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This summer I got to work with a student as part of the FSF summer student program. I have never taken part of a summer research program and have never directly worked with a student who was partaking in a summer research program, so I had zero expectations or assumptions going into this summer. This program includes students who are admitted or enrolled into an accredited veterinary program in the Unites States. Needless to say, the research experience of those that enroll can range from never stepping foot inside of a research laboratory to those who have spent years in research either at the undergraduate or graduate level. I’ve spent about a year and half here at the lab learning new skills and techniques, ranging from cell culture to a simple blood draw via tail stick, and now it was time to put those new skills to the test. The student we were assigned had a lot of small animal experience but never had experience with large animals, including bovine; they also had no past research experience. This meant I was provided with the unique opportunity of teaching a student a completely new set of skills in a short period of time, with my newly acquired skills. The extent of which I got to teach our student includes proper bovine management, blood collection via tail vein, proper laboratory techniques (ranging from lab safety to basic pipetting),cell isolation, cell culture, and a variety of assays using either flow cytometry or plate readers. On top of all this, I was also learning these specific assays for the first time and learning how to isolate neutrophils, as these were our target cells for the project. This provided another unique challenge of both learning and teaching at the same time.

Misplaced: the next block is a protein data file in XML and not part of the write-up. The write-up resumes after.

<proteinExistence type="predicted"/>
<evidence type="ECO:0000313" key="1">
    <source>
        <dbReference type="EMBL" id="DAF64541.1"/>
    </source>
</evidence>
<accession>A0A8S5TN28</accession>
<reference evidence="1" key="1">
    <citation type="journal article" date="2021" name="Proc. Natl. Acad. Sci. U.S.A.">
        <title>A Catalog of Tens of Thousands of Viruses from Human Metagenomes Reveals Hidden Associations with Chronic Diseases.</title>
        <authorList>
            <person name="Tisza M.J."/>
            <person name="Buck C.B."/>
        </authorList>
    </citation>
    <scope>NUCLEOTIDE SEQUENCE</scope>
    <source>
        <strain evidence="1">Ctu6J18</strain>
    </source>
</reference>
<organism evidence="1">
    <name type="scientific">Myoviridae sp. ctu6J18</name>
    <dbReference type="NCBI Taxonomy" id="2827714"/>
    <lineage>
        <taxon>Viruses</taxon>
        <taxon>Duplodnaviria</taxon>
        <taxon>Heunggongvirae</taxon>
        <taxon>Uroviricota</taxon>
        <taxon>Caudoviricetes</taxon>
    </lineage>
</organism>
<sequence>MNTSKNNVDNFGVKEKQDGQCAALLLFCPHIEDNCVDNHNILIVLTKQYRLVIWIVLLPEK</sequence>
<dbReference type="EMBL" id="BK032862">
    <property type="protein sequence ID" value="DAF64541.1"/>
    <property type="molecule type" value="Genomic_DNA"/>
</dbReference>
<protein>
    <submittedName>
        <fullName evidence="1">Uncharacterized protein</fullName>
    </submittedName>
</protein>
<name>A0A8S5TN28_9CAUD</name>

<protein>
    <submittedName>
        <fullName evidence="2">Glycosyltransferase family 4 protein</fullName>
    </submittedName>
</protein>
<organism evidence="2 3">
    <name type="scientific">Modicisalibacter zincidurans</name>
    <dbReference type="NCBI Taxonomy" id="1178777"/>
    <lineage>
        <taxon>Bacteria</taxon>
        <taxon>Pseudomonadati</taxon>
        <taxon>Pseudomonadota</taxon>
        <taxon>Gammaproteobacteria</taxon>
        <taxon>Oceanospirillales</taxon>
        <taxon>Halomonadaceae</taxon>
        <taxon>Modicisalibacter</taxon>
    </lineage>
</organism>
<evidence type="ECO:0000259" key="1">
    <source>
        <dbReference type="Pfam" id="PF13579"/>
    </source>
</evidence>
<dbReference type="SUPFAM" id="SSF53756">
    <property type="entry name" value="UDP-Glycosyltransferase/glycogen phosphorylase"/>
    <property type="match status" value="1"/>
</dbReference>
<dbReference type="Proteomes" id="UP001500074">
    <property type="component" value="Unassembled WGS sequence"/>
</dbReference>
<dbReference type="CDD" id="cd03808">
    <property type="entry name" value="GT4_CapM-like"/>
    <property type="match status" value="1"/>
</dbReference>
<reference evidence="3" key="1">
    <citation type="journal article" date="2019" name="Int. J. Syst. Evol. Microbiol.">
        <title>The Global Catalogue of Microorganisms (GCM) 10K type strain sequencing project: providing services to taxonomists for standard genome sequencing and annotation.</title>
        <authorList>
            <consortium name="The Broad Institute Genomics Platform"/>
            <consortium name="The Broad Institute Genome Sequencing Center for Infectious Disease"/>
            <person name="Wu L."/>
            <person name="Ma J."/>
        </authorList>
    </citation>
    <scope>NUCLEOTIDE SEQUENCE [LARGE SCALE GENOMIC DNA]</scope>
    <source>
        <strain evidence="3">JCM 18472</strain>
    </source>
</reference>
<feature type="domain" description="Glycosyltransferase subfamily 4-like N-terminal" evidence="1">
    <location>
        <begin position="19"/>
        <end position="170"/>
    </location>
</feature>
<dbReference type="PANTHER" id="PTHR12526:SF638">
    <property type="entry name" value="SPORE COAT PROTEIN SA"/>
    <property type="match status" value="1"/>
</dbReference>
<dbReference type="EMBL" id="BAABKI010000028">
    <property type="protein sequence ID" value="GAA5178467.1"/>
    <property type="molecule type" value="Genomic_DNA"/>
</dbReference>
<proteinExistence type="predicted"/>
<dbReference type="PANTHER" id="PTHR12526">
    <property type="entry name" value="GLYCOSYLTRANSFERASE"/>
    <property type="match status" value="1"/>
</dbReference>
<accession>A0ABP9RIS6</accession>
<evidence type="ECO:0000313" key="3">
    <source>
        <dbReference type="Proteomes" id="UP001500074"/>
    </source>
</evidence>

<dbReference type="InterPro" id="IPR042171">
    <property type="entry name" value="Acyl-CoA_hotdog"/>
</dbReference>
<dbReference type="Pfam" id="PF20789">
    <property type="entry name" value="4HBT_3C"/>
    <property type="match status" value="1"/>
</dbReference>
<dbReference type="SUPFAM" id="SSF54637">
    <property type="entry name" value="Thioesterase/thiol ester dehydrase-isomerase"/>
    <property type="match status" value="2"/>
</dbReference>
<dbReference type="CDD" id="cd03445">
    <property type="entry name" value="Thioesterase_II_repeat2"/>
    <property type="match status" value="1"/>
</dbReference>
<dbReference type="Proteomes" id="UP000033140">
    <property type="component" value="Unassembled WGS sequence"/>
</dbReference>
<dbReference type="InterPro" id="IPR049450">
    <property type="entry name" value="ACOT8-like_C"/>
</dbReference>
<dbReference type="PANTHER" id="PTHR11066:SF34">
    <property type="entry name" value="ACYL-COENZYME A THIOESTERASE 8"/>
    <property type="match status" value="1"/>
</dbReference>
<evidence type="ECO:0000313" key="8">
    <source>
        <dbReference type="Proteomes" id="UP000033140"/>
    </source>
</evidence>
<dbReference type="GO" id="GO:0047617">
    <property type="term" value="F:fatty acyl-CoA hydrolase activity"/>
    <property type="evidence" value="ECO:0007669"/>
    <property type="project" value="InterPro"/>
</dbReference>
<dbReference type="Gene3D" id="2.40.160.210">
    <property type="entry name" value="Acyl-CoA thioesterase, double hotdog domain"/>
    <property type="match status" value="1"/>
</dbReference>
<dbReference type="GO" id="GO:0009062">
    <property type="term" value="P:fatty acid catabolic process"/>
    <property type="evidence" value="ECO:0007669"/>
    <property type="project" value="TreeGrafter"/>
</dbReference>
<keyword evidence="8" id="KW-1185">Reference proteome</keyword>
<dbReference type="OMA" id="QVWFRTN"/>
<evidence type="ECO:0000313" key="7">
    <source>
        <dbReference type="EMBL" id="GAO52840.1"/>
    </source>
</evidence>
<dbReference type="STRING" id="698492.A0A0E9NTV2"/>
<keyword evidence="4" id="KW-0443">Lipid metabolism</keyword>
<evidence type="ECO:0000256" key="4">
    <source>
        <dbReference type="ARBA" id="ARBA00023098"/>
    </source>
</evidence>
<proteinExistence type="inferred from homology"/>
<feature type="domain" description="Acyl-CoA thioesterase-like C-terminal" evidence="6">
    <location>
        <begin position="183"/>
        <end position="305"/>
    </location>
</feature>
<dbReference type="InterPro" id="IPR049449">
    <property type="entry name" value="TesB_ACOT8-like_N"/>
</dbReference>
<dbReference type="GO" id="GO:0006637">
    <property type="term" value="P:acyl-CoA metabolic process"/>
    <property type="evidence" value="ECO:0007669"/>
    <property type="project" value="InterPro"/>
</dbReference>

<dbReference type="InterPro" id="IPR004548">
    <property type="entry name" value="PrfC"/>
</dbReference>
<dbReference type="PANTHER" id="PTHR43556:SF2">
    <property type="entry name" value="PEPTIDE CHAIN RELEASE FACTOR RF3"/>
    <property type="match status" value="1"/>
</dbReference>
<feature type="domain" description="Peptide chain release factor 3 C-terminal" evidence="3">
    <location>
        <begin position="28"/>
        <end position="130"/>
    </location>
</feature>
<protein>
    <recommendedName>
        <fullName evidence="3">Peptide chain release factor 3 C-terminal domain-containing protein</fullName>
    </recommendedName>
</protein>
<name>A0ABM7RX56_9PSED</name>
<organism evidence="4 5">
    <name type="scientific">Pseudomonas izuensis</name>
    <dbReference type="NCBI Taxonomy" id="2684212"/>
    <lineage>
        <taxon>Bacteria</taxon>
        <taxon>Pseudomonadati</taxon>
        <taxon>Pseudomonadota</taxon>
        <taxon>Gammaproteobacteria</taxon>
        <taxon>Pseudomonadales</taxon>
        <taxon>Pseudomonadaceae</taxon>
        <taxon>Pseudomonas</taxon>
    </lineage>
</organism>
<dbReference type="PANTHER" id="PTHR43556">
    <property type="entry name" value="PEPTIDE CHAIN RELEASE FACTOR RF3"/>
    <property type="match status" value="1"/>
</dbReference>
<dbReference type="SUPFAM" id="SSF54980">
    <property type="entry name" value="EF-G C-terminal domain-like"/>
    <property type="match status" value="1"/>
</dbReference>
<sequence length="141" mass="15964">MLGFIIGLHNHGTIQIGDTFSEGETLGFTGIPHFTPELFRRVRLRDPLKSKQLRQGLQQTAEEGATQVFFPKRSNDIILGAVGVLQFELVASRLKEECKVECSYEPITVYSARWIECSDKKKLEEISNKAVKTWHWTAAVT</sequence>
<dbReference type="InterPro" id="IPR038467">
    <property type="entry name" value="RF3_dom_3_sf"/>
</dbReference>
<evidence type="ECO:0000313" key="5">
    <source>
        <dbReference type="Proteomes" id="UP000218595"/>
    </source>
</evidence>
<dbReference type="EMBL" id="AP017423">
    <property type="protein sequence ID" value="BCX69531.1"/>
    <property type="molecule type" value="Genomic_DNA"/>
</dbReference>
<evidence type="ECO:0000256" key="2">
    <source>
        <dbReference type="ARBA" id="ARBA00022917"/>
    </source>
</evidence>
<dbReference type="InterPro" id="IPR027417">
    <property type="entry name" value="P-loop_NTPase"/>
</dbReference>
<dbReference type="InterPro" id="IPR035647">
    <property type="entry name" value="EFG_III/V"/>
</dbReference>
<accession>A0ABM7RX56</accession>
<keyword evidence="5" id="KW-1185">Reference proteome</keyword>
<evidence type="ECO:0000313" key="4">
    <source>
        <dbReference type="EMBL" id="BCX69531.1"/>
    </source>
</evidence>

It was slow at first as finding the best method for neutrophil isolation proved difficult, although we were able to complete our goal. Then, we moved on to validating our assays with our target cells. This also was a long project as it required us to master each assay to ensure we could replicate it later on in the project. However, by the time we finished validating our neutrophil isolation, treatment groups, and assays, the summer had come and gone. We were able to completely validate all that needed to be validated but sadly could not finish to the point of final results. I believe this summer was a learning experience for both me and our summer student as they got to learn a lot about laboratory science and research, and they certainly learned a lot about cows, whereas I got to assume a leadership role where I both taught a student entirely new skills while I also learned new skills myself. My final comments on this experience was that it was a unique learning opportunity that proved to be very difficult, as it required very quick learning and interpreting as well as a great deal of patience, but in the end it greatly expanded my skillset and leadership skills.
Picture of the lab with the summer student